There’s only so much Darious (Jalyn Hall) can carry in “Bruiser,” back at home with his parents Monica (Shinelle Azoroh) and Malcolm (Shamier Anderson) after leaving St. Andrews Academy and unlike other classmates, he’s saddened to have the summer break. His girlfriend at the boarding school is off to Greece with her family and as a scholarship kid, such travel eludes him, making the local river the most exotic getaway he can imagine and when his friends are now elsewhere, he is left to pass the time alone, finding his way into his father’s weight room where he tries to lift far more than he’s capable of, nearly crushing himself with one of the barbells.
It seems like he can’t breathe well before that in Miles Warren’s enthralling drama, based on his short of the same name where the 14-year-old is caught between two worlds and eventually two men who can lay claim to calling themselves his dad when a day out near the docks leads him to Porter (Trevante Rhodes), a stranger whose friendliness takes him by surprise. While Malcolm has no time for Darious in between his job selling used cars and making calls to try to get another year of tuition paid for at St. Andrews when it is too costly for himself to bear, Darious becomes enchanted with Porter, who teaches him how to box after seeing he’s been scrapped up in a fight and seems to have made a pretty decent life for himself away from the world. What Darious doesn’t know is how this life isn’t exactly by choice, all but expelled from town after some incident also involving Malcolm and as he learns more about Porter, both from him and his parents who resist letting him back into their lives, their bond in the present seems like it could’ve been rooted at birth.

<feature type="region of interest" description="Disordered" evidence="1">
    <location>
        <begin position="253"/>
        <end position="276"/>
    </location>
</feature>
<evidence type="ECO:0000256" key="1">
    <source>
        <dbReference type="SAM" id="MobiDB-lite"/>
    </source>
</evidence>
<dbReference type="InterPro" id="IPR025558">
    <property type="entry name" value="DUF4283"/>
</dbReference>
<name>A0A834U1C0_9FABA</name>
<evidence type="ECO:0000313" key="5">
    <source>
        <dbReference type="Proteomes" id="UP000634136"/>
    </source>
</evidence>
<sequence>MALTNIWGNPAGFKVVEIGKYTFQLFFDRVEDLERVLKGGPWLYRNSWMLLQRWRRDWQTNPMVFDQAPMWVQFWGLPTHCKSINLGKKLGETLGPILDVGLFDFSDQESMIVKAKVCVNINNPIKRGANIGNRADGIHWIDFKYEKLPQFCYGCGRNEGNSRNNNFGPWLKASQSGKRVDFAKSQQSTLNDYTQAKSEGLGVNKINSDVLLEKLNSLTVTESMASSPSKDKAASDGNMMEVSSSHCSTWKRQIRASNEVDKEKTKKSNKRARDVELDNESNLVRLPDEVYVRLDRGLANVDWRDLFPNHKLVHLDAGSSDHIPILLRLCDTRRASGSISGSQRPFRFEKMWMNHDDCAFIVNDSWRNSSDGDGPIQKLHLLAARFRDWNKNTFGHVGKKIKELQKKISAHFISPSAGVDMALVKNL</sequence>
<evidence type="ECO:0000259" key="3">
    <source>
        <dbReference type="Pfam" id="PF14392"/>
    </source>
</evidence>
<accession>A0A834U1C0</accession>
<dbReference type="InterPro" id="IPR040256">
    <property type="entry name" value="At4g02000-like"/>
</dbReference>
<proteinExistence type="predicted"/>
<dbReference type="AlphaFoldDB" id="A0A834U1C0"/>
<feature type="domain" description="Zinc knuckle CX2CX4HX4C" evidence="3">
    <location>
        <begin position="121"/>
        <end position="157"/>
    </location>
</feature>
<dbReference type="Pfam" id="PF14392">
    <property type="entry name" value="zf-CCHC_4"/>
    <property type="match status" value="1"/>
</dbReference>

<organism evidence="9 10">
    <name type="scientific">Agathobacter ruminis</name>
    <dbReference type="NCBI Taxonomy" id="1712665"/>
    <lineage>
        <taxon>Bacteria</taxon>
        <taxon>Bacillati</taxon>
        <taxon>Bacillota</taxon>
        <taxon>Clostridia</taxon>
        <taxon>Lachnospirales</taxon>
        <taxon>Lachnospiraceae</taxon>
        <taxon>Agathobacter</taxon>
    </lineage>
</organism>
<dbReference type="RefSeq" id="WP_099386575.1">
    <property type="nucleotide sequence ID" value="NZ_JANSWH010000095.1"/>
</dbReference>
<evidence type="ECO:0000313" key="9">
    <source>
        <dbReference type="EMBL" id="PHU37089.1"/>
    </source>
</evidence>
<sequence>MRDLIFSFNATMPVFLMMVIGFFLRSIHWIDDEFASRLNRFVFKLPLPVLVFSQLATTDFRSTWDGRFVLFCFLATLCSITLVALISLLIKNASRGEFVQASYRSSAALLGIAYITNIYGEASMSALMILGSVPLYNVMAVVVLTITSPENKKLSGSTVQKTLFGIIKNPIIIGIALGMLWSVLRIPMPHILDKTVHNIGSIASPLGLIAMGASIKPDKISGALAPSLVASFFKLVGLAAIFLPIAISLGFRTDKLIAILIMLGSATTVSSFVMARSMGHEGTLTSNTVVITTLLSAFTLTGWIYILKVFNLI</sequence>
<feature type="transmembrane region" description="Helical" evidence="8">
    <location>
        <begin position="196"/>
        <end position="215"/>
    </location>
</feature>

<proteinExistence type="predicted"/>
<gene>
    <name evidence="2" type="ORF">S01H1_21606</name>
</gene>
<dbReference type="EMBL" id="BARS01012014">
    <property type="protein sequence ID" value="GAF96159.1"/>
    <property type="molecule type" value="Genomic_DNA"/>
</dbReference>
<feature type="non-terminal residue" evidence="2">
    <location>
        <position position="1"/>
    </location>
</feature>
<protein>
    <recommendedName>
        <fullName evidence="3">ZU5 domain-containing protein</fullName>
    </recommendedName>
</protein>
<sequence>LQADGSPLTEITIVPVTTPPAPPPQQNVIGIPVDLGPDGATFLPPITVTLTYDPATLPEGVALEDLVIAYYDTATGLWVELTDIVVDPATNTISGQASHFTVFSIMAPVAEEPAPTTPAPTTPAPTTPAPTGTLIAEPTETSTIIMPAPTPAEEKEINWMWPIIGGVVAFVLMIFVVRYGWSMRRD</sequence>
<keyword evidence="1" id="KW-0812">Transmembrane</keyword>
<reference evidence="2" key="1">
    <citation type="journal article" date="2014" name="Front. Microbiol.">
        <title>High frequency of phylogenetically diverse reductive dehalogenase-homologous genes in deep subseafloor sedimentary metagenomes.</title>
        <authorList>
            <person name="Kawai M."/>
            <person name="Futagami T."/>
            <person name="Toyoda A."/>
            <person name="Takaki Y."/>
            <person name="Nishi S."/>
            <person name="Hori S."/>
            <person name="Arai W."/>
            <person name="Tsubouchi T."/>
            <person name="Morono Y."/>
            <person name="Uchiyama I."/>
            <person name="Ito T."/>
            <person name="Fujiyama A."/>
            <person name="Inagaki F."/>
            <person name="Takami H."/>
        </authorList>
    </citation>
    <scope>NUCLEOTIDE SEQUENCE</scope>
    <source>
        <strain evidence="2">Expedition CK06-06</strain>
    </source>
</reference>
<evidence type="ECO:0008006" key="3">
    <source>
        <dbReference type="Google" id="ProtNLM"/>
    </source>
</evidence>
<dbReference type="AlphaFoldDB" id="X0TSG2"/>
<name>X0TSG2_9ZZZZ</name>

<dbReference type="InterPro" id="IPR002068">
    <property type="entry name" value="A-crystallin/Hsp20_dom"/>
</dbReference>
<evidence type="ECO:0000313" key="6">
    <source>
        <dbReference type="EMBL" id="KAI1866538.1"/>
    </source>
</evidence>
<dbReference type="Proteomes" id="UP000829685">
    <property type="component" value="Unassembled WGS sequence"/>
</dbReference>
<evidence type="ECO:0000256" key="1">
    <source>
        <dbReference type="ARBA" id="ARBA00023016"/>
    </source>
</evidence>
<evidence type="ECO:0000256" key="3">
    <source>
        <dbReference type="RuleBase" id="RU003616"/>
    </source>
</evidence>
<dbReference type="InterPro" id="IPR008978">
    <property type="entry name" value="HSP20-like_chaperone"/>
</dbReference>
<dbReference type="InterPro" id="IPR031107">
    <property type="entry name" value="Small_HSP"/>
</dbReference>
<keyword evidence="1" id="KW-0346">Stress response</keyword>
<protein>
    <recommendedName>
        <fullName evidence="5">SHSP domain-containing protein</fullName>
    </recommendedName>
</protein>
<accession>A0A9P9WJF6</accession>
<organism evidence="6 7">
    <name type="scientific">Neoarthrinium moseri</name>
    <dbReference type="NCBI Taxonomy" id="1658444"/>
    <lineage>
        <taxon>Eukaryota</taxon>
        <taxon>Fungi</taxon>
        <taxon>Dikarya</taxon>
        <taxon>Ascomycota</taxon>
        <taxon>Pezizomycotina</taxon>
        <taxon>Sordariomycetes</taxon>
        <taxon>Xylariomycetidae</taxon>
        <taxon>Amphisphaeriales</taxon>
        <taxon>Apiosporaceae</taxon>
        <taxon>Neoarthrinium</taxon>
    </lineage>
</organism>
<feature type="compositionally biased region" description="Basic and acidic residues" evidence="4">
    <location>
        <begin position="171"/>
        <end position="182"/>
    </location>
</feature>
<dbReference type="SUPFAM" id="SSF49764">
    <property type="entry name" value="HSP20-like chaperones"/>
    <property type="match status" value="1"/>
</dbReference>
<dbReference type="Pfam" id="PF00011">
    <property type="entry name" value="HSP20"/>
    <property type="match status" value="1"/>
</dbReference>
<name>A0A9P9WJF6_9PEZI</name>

Although Warren and co-writer Ben Medina flirt with the question of nature versus nurture, “Bruiser” is particularly intriguing because of what Darious is exposed to by both of the men in his life, with feelings that Malcolm long suppressed to make a life for himself rising to the surface as Porter, who has long acted on his emotions, is suddenly facing the consequences in trying to explain himself to Darious. The two couldn’t be more different as role models for the young man to look up to, but they each have something to admire as well as to avoid and the fact that they were once close in the same place where Darious is coming up may make it seem like there’s a happy medium. However, when these influences are at war with one another, if not manifesting themselves into real-life physical brawls, “Bruiser” ferociously charts Darious’ uncertainty over who to emulate through the increasingly scorching camerawork of cinematographer Justin Derry where the intensity of the colors in the darkening world the character inhabits grow stronger and through shrewd framing allows arguments to carry on when those around Darius can’t stand to be in the same room together, but all take up precious real estate in his thoughts.
“Bruiser,” as a whole, is liable to be equally absorbing for audiences, building towards a well-earned and exquisitely executed climax that honors a story where there can’t be any easy outcome and while Darious’ growing pains are made vivid, few feature debuts show their directors to be as fully formed as Warren, who handles the tricky tonal shifts of someone incrementally losing their innocence with incredible confidence and armed with a magnetic ensemble, the film’s pull is inevitable, but he emerges most assured.